When a communication is simultaneously protected speech (as a call to the public to change the way the schools run) and a sound reason for an employer to act (when it reveals information relevant to performance on the job), it is essential to determine how the speech has been taken into account. Did the school district penalize an expression of views about how the schools ought to run (forbidden) or consider an expression that revealed how the teacher manages or wants to manage her own class (permitted)? One clue, here as in Cliff v. Indianapolis Board of School Commissioners, 42 F.3d 403, 409-11 (7th Cir.1994), is to whom the statement was made. Wales did not issue a public call for change; she complained to her immediate supervisor (and to her supervisor's supervisor) about how the conditions in her classroom affected her. Although the first amendment is not limited to speech that is broadcast to the world, see Givhan v. Western Line Consolidated School District, 439 U.S. 410, 415-16, 99 S.Ct. 693, 696-97, 58 L.Ed.2d 619 (1979), an employee's decision to deliver the message in private supports an inference that the real concern is the employment relation-and a school district as employer may react to speech about the workplace in ways a government as regulator may not. Waters v. Churchill, 511 U.S. 661, 671-75, 114 S.Ct. 1878, 1885-88, 128 L.Ed.2d 686 (1994) (plurality opinion). (Although the lead opinion in Waters was joined by only four Justices, it is a holding of the Court under the approach of Marks v. United States, 430 U.S. 188, 193, 97 S.Ct. 990, 993-94, 51 L.Ed.2d 260 (1977).) What we said in Cliff-another case in which a teacher took issue with a school district's approach to classroom management and argued that the first amendment prevented her employer from discharging her in response-is equally true here: “Although ․ [the teacher's] complaints addressed a subject of general interest to the public, her claim still fails as a matter of law because her expression was addressed only to the personal impact of those issues on [her]. Her speech was thus intended to benefit only her personal interests in a private dispute with her employer.” 42 F.3d at 409. And here, as in Cliff, the school district responded as an employer-by hiring someone else to replace an unsatisfactory teacher-rather than as a regulator would respond.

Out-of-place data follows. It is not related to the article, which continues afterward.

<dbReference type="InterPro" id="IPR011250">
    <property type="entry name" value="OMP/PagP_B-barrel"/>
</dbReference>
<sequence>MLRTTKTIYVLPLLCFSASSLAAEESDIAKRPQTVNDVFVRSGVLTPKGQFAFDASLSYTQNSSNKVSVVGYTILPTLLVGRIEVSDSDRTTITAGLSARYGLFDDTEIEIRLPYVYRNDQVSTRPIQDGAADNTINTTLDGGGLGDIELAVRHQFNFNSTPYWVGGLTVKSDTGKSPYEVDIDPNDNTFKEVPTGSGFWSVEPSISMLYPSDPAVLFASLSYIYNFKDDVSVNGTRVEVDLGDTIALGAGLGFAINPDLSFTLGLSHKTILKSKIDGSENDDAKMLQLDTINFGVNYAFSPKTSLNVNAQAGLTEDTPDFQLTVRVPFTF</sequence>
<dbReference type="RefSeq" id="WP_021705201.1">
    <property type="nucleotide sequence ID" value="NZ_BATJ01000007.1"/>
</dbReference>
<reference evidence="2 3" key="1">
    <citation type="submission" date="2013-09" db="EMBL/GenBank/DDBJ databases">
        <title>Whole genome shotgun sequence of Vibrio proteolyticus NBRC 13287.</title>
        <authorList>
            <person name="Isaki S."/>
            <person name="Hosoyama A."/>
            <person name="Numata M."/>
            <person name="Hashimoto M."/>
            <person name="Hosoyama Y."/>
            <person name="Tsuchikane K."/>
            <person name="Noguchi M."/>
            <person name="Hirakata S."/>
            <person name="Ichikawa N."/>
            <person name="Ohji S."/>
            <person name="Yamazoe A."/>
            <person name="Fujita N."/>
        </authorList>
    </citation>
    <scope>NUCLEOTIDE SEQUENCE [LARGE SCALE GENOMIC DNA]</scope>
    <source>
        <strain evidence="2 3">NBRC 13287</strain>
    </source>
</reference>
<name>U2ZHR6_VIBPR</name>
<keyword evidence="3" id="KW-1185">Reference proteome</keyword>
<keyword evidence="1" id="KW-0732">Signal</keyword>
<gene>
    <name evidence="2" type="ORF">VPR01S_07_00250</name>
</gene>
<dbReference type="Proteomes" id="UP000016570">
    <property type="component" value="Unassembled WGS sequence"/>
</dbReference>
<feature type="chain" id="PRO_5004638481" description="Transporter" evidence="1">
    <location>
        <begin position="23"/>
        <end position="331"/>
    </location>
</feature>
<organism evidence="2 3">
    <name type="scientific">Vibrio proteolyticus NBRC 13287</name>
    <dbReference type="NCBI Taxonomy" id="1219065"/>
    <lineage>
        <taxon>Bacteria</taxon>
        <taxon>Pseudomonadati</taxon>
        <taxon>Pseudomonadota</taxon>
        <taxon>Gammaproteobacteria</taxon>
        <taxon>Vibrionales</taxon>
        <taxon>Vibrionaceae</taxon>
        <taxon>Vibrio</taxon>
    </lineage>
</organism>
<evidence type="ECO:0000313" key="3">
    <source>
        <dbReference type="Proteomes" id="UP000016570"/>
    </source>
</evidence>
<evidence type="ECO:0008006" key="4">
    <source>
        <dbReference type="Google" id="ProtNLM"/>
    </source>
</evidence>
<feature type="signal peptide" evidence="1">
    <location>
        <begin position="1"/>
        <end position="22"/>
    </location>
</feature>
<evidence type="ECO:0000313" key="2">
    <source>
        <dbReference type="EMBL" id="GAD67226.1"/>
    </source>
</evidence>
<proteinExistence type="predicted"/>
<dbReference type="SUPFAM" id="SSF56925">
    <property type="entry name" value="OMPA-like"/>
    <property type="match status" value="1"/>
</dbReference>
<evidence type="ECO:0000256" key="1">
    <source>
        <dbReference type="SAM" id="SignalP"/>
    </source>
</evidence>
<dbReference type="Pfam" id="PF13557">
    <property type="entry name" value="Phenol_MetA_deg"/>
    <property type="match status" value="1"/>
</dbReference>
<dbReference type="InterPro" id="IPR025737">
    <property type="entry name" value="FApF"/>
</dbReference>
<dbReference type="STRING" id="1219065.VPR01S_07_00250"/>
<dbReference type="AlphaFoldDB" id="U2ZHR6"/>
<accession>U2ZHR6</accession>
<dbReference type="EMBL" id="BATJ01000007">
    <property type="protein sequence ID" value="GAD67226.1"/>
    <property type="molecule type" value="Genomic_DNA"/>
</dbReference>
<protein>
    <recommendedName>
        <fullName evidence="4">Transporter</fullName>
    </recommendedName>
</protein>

Cases such as this illuminate a problem posed by Pickering. Speech has multiple objectives. One statement can address issues of both public and private concern. An employer may respond to either or both of these facets of the speech. Pickering expresses optimism that courts can separate one kind of speech (and one kind of response) from the other at low cost, and then permit the public employer to react when speech goes “too far” (or becomes “too disruptive”) while protecting speech that has net public benefits. How this is to be done Pickering does not say. When both speaker and employer have (or appear to have) mixed motives, the task is intractable. And the cost can be substantial-by which we mean not the monetary costs litigants bear themselves, or the time the judicial system must divert from serving the needs of other litigants, or the risk of error, but the opportunity costs that will be borne by the public when public servants seek to avoid litigation. See Walsh v. Ward, 991 F.2d 1344, 1346 (7th Cir.1993). Exchanges of views between employees and their supervisors are routine-especially at schools, which deal in expression. Every teacher has, or easily can gin up, a claim that speech made a difference, as often it should. What people say reflects or presages what they do, and employers (public and private alike) therefore may properly consider job-related speech when making decisions. Pickering and Connick v. Myers, 461 U.S. 138, 103 S.Ct. 1684, 75 L.Ed.2d 708 (1983), say that speech about a topic of public concern may be a ground of adverse action only if the speech is disruptive, but non-disruptive speech can be highly informative about how well a given person fits a particular slot.